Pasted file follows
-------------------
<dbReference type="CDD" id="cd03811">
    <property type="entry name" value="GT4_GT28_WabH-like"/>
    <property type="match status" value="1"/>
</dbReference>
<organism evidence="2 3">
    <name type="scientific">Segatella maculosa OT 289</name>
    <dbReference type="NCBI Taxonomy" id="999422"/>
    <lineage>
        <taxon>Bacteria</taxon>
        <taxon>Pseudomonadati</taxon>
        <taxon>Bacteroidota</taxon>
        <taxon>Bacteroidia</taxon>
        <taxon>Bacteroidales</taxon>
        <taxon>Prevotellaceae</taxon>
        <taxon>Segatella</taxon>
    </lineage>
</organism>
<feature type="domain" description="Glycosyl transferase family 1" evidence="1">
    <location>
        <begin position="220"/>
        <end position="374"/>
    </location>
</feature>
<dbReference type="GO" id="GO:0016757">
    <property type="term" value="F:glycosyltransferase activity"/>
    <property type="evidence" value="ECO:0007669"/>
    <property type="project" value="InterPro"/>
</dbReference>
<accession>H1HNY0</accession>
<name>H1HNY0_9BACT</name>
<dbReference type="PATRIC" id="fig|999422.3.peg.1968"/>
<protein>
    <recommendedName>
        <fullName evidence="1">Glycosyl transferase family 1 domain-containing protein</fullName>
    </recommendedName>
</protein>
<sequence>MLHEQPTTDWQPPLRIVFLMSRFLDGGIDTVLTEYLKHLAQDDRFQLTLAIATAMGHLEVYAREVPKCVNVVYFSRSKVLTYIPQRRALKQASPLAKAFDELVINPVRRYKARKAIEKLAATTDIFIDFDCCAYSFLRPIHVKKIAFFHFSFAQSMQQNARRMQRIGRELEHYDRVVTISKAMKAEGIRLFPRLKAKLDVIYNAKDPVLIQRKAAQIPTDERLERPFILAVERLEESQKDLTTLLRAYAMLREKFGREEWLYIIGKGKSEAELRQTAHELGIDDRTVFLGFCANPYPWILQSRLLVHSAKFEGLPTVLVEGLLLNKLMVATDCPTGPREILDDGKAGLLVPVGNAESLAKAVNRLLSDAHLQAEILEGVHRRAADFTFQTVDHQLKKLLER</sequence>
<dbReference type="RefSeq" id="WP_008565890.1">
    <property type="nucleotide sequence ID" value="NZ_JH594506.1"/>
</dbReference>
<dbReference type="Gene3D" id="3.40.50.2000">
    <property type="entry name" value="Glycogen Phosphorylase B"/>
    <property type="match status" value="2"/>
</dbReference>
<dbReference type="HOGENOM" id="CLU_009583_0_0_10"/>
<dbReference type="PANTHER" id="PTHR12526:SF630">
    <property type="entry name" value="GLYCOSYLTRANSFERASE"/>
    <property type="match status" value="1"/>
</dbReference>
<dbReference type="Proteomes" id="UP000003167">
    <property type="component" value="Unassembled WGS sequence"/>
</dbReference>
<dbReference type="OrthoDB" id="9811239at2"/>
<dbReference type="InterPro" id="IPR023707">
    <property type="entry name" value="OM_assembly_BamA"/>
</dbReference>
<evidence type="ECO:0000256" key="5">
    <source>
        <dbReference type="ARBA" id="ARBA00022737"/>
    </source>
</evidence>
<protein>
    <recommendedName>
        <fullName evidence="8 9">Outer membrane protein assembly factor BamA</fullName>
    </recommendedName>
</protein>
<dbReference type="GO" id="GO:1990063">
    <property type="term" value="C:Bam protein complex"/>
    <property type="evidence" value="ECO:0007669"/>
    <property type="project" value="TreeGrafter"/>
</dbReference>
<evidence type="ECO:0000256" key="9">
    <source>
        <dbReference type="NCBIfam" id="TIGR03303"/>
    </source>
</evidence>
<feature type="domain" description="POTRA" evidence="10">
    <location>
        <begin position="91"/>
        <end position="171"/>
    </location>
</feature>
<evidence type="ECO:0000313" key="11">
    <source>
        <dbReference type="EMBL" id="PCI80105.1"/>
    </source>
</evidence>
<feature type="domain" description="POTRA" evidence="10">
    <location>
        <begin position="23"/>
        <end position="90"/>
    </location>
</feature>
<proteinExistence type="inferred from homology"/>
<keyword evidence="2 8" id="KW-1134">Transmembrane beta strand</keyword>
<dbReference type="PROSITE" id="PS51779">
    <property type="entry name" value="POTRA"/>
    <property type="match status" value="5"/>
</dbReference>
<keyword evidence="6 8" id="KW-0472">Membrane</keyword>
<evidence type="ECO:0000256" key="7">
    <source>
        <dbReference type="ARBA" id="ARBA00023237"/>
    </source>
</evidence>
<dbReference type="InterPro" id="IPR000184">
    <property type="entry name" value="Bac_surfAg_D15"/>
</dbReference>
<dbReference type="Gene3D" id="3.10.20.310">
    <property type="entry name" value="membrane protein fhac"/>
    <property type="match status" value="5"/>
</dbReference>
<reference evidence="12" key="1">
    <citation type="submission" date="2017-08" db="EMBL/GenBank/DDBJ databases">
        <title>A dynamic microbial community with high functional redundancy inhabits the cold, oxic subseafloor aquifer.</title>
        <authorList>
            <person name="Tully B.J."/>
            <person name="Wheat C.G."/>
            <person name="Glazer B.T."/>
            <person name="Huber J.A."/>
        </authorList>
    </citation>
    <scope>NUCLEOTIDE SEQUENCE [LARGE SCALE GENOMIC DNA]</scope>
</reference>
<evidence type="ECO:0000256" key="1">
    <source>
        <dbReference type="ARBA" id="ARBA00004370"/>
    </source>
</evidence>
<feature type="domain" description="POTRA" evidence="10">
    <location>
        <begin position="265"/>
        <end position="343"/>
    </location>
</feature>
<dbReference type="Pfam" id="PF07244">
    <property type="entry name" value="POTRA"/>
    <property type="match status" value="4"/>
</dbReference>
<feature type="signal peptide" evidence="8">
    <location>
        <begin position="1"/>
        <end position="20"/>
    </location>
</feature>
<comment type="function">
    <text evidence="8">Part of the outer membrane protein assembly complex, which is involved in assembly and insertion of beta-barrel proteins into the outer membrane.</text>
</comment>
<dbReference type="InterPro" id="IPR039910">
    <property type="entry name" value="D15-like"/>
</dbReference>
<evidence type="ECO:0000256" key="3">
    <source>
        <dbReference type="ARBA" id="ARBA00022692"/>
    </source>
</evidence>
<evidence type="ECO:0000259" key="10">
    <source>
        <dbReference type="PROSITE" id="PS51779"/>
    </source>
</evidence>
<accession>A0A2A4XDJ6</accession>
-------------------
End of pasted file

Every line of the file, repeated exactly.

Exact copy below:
<dbReference type="CDD" id="cd03811">
    <property type="entry name" value="GT4_GT28_WabH-like"/>
    <property type="match status" value="1"/>
</dbReference>
<organism evidence="2 3">
    <name type="scientific">Segatella maculosa OT 289</name>
    <dbReference type="NCBI Taxonomy" id="999422"/>
    <lineage>
        <taxon>Bacteria</taxon>
        <taxon>Pseudomonadati</taxon>
        <taxon>Bacteroidota</taxon>
        <taxon>Bacteroidia</taxon>
        <taxon>Bacteroidales</taxon>
        <taxon>Prevotellaceae</taxon>
        <taxon>Segatella</taxon>
    </lineage>
</organism>
<feature type="domain" description="Glycosyl transferase family 1" evidence="1">
    <location>
        <begin position="220"/>
        <end position="374"/>
    </location>
</feature>
<dbReference type="GO" id="GO:0016757">
    <property type="term" value="F:glycosyltransferase activity"/>
    <property type="evidence" value="ECO:0007669"/>
    <property type="project" value="InterPro"/>
</dbReference>
<accession>H1HNY0</accession>
<name>H1HNY0_9BACT</name>
<dbReference type="PATRIC" id="fig|999422.3.peg.1968"/>
<protein>
    <recommendedName>
        <fullName evidence="1">Glycosyl transferase family 1 domain-containing protein</fullName>
    </recommendedName>
</protein>
<sequence>MLHEQPTTDWQPPLRIVFLMSRFLDGGIDTVLTEYLKHLAQDDRFQLTLAIATAMGHLEVYAREVPKCVNVVYFSRSKVLTYIPQRRALKQASPLAKAFDELVINPVRRYKARKAIEKLAATTDIFIDFDCCAYSFLRPIHVKKIAFFHFSFAQSMQQNARRMQRIGRELEHYDRVVTISKAMKAEGIRLFPRLKAKLDVIYNAKDPVLIQRKAAQIPTDERLERPFILAVERLEESQKDLTTLLRAYAMLREKFGREEWLYIIGKGKSEAELRQTAHELGIDDRTVFLGFCANPYPWILQSRLLVHSAKFEGLPTVLVEGLLLNKLMVATDCPTGPREILDDGKAGLLVPVGNAESLAKAVNRLLSDAHLQAEILEGVHRRAADFTFQTVDHQLKKLLER</sequence>
<dbReference type="RefSeq" id="WP_008565890.1">
    <property type="nucleotide sequence ID" value="NZ_JH594506.1"/>
</dbReference>
<dbReference type="Gene3D" id="3.40.50.2000">
    <property type="entry name" value="Glycogen Phosphorylase B"/>
    <property type="match status" value="2"/>
</dbReference>
<dbReference type="HOGENOM" id="CLU_009583_0_0_10"/>
<dbReference type="PANTHER" id="PTHR12526:SF630">
    <property type="entry name" value="GLYCOSYLTRANSFERASE"/>
    <property type="match status" value="1"/>
</dbReference>
<dbReference type="Proteomes" id="UP000003167">
    <property type="component" value="Unassembled WGS sequence"/>
</dbReference>
<dbReference type="OrthoDB" id="9811239at2"/>
<dbReference type="InterPro" id="IPR023707">
    <property type="entry name" value="OM_assembly_BamA"/>
</dbReference>
<evidence type="ECO:0000256" key="5">
    <source>
        <dbReference type="ARBA" id="ARBA00022737"/>
    </source>
</evidence>
<protein>
    <recommendedName>
        <fullName evidence="8 9">Outer membrane protein assembly factor BamA</fullName>
    </recommendedName>
</protein>
<dbReference type="GO" id="GO:1990063">
    <property type="term" value="C:Bam protein complex"/>
    <property type="evidence" value="ECO:0007669"/>
    <property type="project" value="TreeGrafter"/>
</dbReference>
<evidence type="ECO:0000256" key="9">
    <source>
        <dbReference type="NCBIfam" id="TIGR03303"/>
    </source>
</evidence>
<feature type="domain" description="POTRA" evidence="10">
    <location>
        <begin position="91"/>
        <end position="171"/>
    </location>
</feature>
<evidence type="ECO:0000313" key="11">
    <source>
        <dbReference type="EMBL" id="PCI80105.1"/>
    </source>
</evidence>
<feature type="domain" description="POTRA" evidence="10">
    <location>
        <begin position="23"/>
        <end position="90"/>
    </location>
</feature>
<proteinExistence type="inferred from homology"/>
<keyword evidence="2 8" id="KW-1134">Transmembrane beta strand</keyword>
<dbReference type="PROSITE" id="PS51779">
    <property type="entry name" value="POTRA"/>
    <property type="match status" value="5"/>
</dbReference>
<keyword evidence="6 8" id="KW-0472">Membrane</keyword>
<evidence type="ECO:0000256" key="7">
    <source>
        <dbReference type="ARBA" id="ARBA00023237"/>
    </source>
</evidence>
<dbReference type="InterPro" id="IPR000184">
    <property type="entry name" value="Bac_surfAg_D15"/>
</dbReference>
<dbReference type="Gene3D" id="3.10.20.310">
    <property type="entry name" value="membrane protein fhac"/>
    <property type="match status" value="5"/>
</dbReference>
<reference evidence="12" key="1">
    <citation type="submission" date="2017-08" db="EMBL/GenBank/DDBJ databases">
        <title>A dynamic microbial community with high functional redundancy inhabits the cold, oxic subseafloor aquifer.</title>
        <authorList>
            <person name="Tully B.J."/>
            <person name="Wheat C.G."/>
            <person name="Glazer B.T."/>
            <person name="Huber J.A."/>
        </authorList>
    </citation>
    <scope>NUCLEOTIDE SEQUENCE [LARGE SCALE GENOMIC DNA]</scope>
</reference>
<evidence type="ECO:0000256" key="1">
    <source>
        <dbReference type="ARBA" id="ARBA00004370"/>
    </source>
</evidence>
<feature type="domain" description="POTRA" evidence="10">
    <location>
        <begin position="265"/>
        <end position="343"/>
    </location>
</feature>
<dbReference type="Pfam" id="PF07244">
    <property type="entry name" value="POTRA"/>
    <property type="match status" value="4"/>
</dbReference>
<feature type="signal peptide" evidence="8">
    <location>
        <begin position="1"/>
        <end position="20"/>
    </location>
</feature>
<comment type="function">
    <text evidence="8">Part of the outer membrane protein assembly complex, which is involved in assembly and insertion of beta-barrel proteins into the outer membrane.</text>
</comment>
<dbReference type="InterPro" id="IPR039910">
    <property type="entry name" value="D15-like"/>
</dbReference>
<evidence type="ECO:0000256" key="3">
    <source>
        <dbReference type="ARBA" id="ARBA00022692"/>
    </source>
</evidence>
<evidence type="ECO:0000259" key="10">
    <source>
        <dbReference type="PROSITE" id="PS51779"/>
    </source>
</evidence>
<accession>A0A2A4XDJ6</accession>